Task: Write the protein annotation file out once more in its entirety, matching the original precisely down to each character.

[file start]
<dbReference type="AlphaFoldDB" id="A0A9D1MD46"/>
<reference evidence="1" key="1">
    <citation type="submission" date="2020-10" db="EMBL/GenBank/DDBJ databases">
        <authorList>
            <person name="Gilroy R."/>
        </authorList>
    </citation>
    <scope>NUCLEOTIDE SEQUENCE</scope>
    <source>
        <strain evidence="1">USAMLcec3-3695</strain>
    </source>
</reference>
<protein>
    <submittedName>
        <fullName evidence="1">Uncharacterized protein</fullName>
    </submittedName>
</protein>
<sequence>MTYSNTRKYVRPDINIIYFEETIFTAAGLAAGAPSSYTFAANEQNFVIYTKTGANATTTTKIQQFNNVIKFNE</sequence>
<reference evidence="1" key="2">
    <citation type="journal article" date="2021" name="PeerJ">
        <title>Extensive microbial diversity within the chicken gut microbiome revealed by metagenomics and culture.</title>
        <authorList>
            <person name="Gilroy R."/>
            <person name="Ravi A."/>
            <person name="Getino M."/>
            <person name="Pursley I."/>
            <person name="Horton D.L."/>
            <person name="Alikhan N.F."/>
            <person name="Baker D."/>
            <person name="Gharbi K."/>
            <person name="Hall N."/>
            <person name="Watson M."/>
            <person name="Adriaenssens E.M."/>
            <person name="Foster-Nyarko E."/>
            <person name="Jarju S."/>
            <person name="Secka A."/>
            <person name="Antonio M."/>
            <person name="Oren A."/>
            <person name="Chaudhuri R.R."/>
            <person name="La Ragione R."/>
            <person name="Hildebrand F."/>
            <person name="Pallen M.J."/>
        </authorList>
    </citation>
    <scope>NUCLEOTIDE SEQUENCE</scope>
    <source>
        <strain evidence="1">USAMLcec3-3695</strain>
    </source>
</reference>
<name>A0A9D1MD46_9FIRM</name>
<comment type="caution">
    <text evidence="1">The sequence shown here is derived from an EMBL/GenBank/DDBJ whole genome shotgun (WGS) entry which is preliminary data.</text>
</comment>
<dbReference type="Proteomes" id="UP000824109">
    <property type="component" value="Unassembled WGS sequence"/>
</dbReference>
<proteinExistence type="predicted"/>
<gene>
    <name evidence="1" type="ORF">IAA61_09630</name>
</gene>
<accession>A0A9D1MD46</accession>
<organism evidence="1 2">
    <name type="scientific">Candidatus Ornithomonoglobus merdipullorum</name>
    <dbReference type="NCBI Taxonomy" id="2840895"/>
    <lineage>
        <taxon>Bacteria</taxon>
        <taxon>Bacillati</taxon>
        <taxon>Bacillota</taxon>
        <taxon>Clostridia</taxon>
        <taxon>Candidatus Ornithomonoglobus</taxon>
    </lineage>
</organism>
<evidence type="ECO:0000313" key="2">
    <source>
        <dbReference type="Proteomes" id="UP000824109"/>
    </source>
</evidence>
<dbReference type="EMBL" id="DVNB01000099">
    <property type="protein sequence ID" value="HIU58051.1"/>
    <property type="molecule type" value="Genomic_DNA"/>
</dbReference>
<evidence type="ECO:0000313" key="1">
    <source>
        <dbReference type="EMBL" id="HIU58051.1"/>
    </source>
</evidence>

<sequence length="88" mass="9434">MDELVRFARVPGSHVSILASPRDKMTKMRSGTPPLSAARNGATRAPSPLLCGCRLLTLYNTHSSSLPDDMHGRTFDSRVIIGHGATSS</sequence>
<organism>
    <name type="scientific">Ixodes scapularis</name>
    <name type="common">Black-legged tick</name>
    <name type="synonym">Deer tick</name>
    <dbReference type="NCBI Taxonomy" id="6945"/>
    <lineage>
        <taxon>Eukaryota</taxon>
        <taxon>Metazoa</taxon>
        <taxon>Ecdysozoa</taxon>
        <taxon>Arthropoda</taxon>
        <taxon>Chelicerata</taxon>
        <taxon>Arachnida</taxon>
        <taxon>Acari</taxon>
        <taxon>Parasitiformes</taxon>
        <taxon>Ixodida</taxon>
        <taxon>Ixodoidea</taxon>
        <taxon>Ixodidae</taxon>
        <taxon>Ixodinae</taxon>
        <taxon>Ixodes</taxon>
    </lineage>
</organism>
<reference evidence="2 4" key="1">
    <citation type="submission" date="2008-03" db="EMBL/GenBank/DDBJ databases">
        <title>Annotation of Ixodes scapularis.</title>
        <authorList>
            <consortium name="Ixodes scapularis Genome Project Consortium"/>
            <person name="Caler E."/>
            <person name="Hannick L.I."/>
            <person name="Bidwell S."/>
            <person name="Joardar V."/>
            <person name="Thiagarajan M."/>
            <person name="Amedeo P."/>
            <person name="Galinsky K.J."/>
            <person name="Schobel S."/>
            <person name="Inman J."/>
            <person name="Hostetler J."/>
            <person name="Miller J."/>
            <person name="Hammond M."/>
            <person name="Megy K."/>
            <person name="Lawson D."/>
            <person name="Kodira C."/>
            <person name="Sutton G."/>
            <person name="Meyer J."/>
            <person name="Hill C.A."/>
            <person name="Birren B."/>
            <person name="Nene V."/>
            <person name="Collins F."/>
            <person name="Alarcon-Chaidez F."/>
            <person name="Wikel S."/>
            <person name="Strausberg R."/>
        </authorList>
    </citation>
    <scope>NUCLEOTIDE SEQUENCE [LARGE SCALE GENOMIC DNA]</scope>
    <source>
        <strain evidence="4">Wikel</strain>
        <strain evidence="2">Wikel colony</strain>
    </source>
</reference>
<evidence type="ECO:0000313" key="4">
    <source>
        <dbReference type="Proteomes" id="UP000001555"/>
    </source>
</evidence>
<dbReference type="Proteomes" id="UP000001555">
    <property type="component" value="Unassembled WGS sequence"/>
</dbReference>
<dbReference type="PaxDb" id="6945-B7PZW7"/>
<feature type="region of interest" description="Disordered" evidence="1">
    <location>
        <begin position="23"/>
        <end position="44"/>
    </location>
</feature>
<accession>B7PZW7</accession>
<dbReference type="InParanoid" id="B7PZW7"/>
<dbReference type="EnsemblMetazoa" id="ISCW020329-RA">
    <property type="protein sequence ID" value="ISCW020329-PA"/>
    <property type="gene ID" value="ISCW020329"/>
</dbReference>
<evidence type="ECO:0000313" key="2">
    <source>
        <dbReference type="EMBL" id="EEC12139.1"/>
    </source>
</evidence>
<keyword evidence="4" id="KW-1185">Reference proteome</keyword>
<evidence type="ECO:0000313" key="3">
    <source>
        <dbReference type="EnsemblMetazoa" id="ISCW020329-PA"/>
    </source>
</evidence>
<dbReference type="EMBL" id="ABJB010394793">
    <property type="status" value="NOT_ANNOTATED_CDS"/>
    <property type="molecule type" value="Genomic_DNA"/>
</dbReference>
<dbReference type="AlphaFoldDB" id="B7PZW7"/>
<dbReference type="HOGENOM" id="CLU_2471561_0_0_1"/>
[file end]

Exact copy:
<dbReference type="AlphaFoldDB" id="A0A9D1MD46"/>
<reference evidence="1" key="1">
    <citation type="submission" date="2020-10" db="EMBL/GenBank/DDBJ databases">
        <authorList>
            <person name="Gilroy R."/>
        </authorList>
    </citation>
    <scope>NUCLEOTIDE SEQUENCE</scope>
    <source>
        <strain evidence="1">USAMLcec3-3695</strain>
    </source>
</reference>
<protein>
    <submittedName>
        <fullName evidence="1">Uncharacterized protein</fullName>
    </submittedName>
</protein>
<sequence>MTYSNTRKYVRPDINIIYFEETIFTAAGLAAGAPSSYTFAANEQNFVIYTKTGANATTTTKIQQFNNVIKFNE</sequence>
<reference evidence="1" key="2">
    <citation type="journal article" date="2021" name="PeerJ">
        <title>Extensive microbial diversity within the chicken gut microbiome revealed by metagenomics and culture.</title>
        <authorList>
            <person name="Gilroy R."/>
            <person name="Ravi A."/>
            <person name="Getino M."/>
            <person name="Pursley I."/>
            <person name="Horton D.L."/>
            <person name="Alikhan N.F."/>
            <person name="Baker D."/>
            <person name="Gharbi K."/>
            <person name="Hall N."/>
            <person name="Watson M."/>
            <person name="Adriaenssens E.M."/>
            <person name="Foster-Nyarko E."/>
            <person name="Jarju S."/>
            <person name="Secka A."/>
            <person name="Antonio M."/>
            <person name="Oren A."/>
            <person name="Chaudhuri R.R."/>
            <person name="La Ragione R."/>
            <person name="Hildebrand F."/>
            <person name="Pallen M.J."/>
        </authorList>
    </citation>
    <scope>NUCLEOTIDE SEQUENCE</scope>
    <source>
        <strain evidence="1">USAMLcec3-3695</strain>
    </source>
</reference>
<name>A0A9D1MD46_9FIRM</name>
<comment type="caution">
    <text evidence="1">The sequence shown here is derived from an EMBL/GenBank/DDBJ whole genome shotgun (WGS) entry which is preliminary data.</text>
</comment>
<dbReference type="Proteomes" id="UP000824109">
    <property type="component" value="Unassembled WGS sequence"/>
</dbReference>
<proteinExistence type="predicted"/>
<gene>
    <name evidence="1" type="ORF">IAA61_09630</name>
</gene>
<accession>A0A9D1MD46</accession>
<organism evidence="1 2">
    <name type="scientific">Candidatus Ornithomonoglobus merdipullorum</name>
    <dbReference type="NCBI Taxonomy" id="2840895"/>
    <lineage>
        <taxon>Bacteria</taxon>
        <taxon>Bacillati</taxon>
        <taxon>Bacillota</taxon>
        <taxon>Clostridia</taxon>
        <taxon>Candidatus Ornithomonoglobus</taxon>
    </lineage>
</organism>
<evidence type="ECO:0000313" key="2">
    <source>
        <dbReference type="Proteomes" id="UP000824109"/>
    </source>
</evidence>
<dbReference type="EMBL" id="DVNB01000099">
    <property type="protein sequence ID" value="HIU58051.1"/>
    <property type="molecule type" value="Genomic_DNA"/>
</dbReference>
<evidence type="ECO:0000313" key="1">
    <source>
        <dbReference type="EMBL" id="HIU58051.1"/>
    </source>
</evidence>

<sequence length="88" mass="9434">MDELVRFARVPGSHVSILASPRDKMTKMRSGTPPLSAARNGATRAPSPLLCGCRLLTLYNTHSSSLPDDMHGRTFDSRVIIGHGATSS</sequence>
<organism>
    <name type="scientific">Ixodes scapularis</name>
    <name type="common">Black-legged tick</name>
    <name type="synonym">Deer tick</name>
    <dbReference type="NCBI Taxonomy" id="6945"/>
    <lineage>
        <taxon>Eukaryota</taxon>
        <taxon>Metazoa</taxon>
        <taxon>Ecdysozoa</taxon>
        <taxon>Arthropoda</taxon>
        <taxon>Chelicerata</taxon>
        <taxon>Arachnida</taxon>
        <taxon>Acari</taxon>
        <taxon>Parasitiformes</taxon>
        <taxon>Ixodida</taxon>
        <taxon>Ixodoidea</taxon>
        <taxon>Ixodidae</taxon>
        <taxon>Ixodinae</taxon>
        <taxon>Ixodes</taxon>
    </lineage>
</organism>
<reference evidence="2 4" key="1">
    <citation type="submission" date="2008-03" db="EMBL/GenBank/DDBJ databases">
        <title>Annotation of Ixodes scapularis.</title>
        <authorList>
            <consortium name="Ixodes scapularis Genome Project Consortium"/>
            <person name="Caler E."/>
            <person name="Hannick L.I."/>
            <person name="Bidwell S."/>
            <person name="Joardar V."/>
            <person name="Thiagarajan M."/>
            <person name="Amedeo P."/>
            <person name="Galinsky K.J."/>
            <person name="Schobel S."/>
            <person name="Inman J."/>
            <person name="Hostetler J."/>
            <person name="Miller J."/>
            <person name="Hammond M."/>
            <person name="Megy K."/>
            <person name="Lawson D."/>
            <person name="Kodira C."/>
            <person name="Sutton G."/>
            <person name="Meyer J."/>
            <person name="Hill C.A."/>
            <person name="Birren B."/>
            <person name="Nene V."/>
            <person name="Collins F."/>
            <person name="Alarcon-Chaidez F."/>
            <person name="Wikel S."/>
            <person name="Strausberg R."/>
        </authorList>
    </citation>
    <scope>NUCLEOTIDE SEQUENCE [LARGE SCALE GENOMIC DNA]</scope>
    <source>
        <strain evidence="4">Wikel</strain>
        <strain evidence="2">Wikel colony</strain>
    </source>
</reference>
<evidence type="ECO:0000313" key="4">
    <source>
        <dbReference type="Proteomes" id="UP000001555"/>
    </source>
</evidence>
<dbReference type="Proteomes" id="UP000001555">
    <property type="component" value="Unassembled WGS sequence"/>
</dbReference>
<dbReference type="PaxDb" id="6945-B7PZW7"/>
<feature type="region of interest" description="Disordered" evidence="1">
    <location>
        <begin position="23"/>
        <end position="44"/>
    </location>
</feature>
<accession>B7PZW7</accession>
<dbReference type="InParanoid" id="B7PZW7"/>
<dbReference type="EnsemblMetazoa" id="ISCW020329-RA">
    <property type="protein sequence ID" value="ISCW020329-PA"/>
    <property type="gene ID" value="ISCW020329"/>
</dbReference>
<evidence type="ECO:0000313" key="2">
    <source>
        <dbReference type="EMBL" id="EEC12139.1"/>
    </source>
</evidence>
<keyword evidence="4" id="KW-1185">Reference proteome</keyword>
<evidence type="ECO:0000313" key="3">
    <source>
        <dbReference type="EnsemblMetazoa" id="ISCW020329-PA"/>
    </source>
</evidence>
<dbReference type="EMBL" id="ABJB010394793">
    <property type="status" value="NOT_ANNOTATED_CDS"/>
    <property type="molecule type" value="Genomic_DNA"/>
</dbReference>
<dbReference type="AlphaFoldDB" id="B7PZW7"/>
<dbReference type="HOGENOM" id="CLU_2471561_0_0_1"/>